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  14.  19
    On the Historical Transformations of the Square of Opposition as Semiotic Object.Ioannis M. Vandoulakis & Tatiana Yu Denisova - 2020 - Logica Universalis 14 (1):7-26.
    In this paper, we would show how the logical object “square of opposition”, viewed as semiotic object, has been historically transformed since its appearance in Aristotle’s texts until the works of Vasiliev. These transformations were accompanied each time with a new understanding and interpretation of Aristotle’s original text and, in the last case, with a transformation of its geometric configuration. The initial textual codification of the theory of opposition in Aristotle’s works is transformed into a diagrammatic one, based on a (...)
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  15.  60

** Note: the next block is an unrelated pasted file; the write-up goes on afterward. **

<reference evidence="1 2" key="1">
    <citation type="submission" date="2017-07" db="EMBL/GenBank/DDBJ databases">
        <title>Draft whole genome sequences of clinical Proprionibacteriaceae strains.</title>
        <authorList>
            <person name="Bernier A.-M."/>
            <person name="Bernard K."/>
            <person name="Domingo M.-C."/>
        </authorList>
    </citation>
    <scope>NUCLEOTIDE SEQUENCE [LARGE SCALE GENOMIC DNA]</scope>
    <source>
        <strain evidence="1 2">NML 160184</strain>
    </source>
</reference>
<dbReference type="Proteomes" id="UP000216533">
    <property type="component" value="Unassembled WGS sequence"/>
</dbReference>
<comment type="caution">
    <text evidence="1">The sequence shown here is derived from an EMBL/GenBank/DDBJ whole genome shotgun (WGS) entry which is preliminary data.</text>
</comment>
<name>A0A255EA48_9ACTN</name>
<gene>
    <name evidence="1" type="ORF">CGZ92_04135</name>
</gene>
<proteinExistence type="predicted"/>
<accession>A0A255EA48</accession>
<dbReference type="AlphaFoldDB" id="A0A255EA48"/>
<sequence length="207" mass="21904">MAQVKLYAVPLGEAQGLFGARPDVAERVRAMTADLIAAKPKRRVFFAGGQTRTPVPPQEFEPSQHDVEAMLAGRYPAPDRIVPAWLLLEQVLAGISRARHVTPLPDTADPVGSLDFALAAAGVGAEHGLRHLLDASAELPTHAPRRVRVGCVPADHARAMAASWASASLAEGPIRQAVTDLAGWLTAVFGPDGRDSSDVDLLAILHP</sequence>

Objectivity in Confirmation: Post Hoc Monsters and Novel Predictions.Ioannis Votsis - 2014 - Studies in History and Philosophy of Science Part A 45:70-78.
    The aim of this paper is to put in place some cornerstones in the foundations for an objective theory of confirmation by considering lessons from the failures of predictivism. Discussion begins with a widely accepted challenge, to find out what is needed in addition to the right kind of inferential–semantical relations between hypothesis and evidence to have a complete account of confirmation, one that gives a definitive answer to the question whether hypotheses branded as “post hoc monsters” can be confirmed. (...)
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  16. Everything You Always Wanted to Know About Structural Realism but Were Afraid to Ask.Roman Frigg & Ioannis Votsis - 2011 - European Journal for Philosophy of Science 1 (2):227-276.